Protests by local suppliers have delayed PPE delivery, which according to the DBE, is one of the reasons the reopening of schools has been pushed back until June 8

‘Soon he’ll be seen as threatening, not cute’: What it’s...

There is no separating George Floyd’s killing from the struggles black people have faced ever since the first slave ships landed on these shores

How schools could work during Covid

Ahead of their opening, the basic education department has given schools three models to consider to ensure physical distancing
Advertising

Press Releases

Mining company uses rich seam of technology to gear up for Covid-19

Itec Direct technology provides instant temperature screening of staff returniing to the workplace with no human contact

Covid-19 and Back to School Webinar

If our educators can take care of themselves, they can take care of the children they teach

5G technology is the future

Besides a healthcare problem Covid-19 is also a data issue and 5G technology, with its lightning speed, can help to curb its spread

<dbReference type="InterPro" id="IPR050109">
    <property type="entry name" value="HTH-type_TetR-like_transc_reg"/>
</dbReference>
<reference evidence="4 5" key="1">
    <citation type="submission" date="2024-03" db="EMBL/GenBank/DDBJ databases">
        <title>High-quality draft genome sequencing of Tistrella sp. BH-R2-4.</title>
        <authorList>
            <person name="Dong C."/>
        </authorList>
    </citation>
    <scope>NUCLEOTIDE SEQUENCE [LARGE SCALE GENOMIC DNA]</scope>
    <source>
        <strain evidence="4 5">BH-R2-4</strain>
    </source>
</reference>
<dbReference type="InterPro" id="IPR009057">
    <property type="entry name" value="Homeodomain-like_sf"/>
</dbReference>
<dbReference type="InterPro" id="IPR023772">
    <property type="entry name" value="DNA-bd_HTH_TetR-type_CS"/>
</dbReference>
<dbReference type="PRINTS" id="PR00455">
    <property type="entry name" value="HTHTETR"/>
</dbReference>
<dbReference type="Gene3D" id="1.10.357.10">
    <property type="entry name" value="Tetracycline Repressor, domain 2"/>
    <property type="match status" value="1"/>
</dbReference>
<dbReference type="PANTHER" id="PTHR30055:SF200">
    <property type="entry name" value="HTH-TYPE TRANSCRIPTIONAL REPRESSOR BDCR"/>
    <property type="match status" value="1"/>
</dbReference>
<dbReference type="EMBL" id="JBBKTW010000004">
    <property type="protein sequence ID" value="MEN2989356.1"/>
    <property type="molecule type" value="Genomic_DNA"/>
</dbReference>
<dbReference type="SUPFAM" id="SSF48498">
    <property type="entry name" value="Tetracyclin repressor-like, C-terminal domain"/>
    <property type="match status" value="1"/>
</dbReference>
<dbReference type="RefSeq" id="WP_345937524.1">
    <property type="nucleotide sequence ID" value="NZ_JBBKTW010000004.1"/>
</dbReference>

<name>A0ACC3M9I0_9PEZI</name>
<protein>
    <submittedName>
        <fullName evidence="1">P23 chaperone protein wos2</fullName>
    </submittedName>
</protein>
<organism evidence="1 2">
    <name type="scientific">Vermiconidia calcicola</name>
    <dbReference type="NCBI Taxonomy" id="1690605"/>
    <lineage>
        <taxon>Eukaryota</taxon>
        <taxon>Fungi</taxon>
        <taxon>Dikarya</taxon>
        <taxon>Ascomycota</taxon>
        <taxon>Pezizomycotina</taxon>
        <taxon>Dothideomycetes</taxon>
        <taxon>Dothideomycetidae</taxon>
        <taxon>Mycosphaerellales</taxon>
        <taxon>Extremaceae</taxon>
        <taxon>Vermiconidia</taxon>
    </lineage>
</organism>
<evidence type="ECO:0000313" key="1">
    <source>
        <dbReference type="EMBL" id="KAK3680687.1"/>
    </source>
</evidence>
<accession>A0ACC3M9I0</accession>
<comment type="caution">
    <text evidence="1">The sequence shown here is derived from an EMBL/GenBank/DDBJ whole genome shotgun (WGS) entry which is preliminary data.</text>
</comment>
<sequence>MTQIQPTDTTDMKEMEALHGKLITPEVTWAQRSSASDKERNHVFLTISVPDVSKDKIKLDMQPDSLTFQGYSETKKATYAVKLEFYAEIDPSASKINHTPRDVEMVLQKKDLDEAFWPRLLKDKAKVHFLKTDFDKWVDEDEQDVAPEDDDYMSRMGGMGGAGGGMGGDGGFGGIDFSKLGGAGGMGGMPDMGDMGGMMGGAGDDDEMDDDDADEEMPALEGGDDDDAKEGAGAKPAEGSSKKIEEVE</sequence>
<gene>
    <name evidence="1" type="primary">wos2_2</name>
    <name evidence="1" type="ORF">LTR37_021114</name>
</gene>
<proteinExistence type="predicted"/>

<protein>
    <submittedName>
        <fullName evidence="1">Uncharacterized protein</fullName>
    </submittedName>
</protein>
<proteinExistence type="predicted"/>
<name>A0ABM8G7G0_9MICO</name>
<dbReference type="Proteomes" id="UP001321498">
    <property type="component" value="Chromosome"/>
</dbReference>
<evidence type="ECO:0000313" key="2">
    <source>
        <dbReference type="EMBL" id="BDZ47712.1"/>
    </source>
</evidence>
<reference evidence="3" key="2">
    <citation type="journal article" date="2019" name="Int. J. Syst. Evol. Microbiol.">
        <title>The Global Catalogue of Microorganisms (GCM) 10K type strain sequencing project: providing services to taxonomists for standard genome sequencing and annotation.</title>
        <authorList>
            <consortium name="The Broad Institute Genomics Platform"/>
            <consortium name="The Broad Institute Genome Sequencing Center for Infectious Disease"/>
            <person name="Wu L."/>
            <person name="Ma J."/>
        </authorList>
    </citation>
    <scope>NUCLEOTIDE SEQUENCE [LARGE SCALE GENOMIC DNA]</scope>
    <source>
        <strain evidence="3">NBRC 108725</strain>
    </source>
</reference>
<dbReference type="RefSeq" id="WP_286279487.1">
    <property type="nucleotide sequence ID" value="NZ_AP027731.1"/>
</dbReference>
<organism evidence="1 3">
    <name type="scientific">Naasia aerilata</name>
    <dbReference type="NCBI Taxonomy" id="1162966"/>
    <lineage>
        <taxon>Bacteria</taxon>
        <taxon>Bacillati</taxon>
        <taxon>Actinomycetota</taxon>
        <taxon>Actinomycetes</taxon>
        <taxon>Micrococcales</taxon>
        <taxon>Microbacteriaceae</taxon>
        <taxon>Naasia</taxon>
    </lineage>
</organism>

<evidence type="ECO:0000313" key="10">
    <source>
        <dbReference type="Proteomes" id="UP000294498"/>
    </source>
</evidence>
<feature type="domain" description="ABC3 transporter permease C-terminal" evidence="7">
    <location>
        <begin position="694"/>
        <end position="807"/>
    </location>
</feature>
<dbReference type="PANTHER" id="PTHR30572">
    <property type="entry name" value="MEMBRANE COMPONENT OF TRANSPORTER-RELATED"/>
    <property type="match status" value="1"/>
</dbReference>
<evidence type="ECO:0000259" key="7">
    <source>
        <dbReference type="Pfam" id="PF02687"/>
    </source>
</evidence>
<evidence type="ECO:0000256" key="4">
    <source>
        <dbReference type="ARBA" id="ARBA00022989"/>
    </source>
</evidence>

JTI off to court for tobacco ban: Government not listening to industry or consumers

The tobacco ban places 109 000 jobs and 179 000 wholesalers and retailers at risk — including the livelihood of emerging farmers

Holistic Financial Planning for Professionals Webinar

Our lives are constantly in flux, so it makes sense that your financial planning must be reviewed frequently — preferably on an annual basis

Undeterred by Covid-19 pandemic, China and Africa hold hands, building a community of a shared future for mankind

It is clear that building a community with a shared future for all mankind has become a more pressing task than ever before

Wills, Estate Administration and Succession Planning Webinar

Capital Legacy has had no slowdown in lockdown regarding turnaround with clients, in storing or retrieving wills and in answering their questions

Call for Expression of Interest: Training supply and needs assessment to support the energy transition in South Africa

GIZ invites eligible and professional companies with local presence in South Africa to participate in this tender to support the energy transition

The best local and international journalism

handpicked and in your inbox every weekday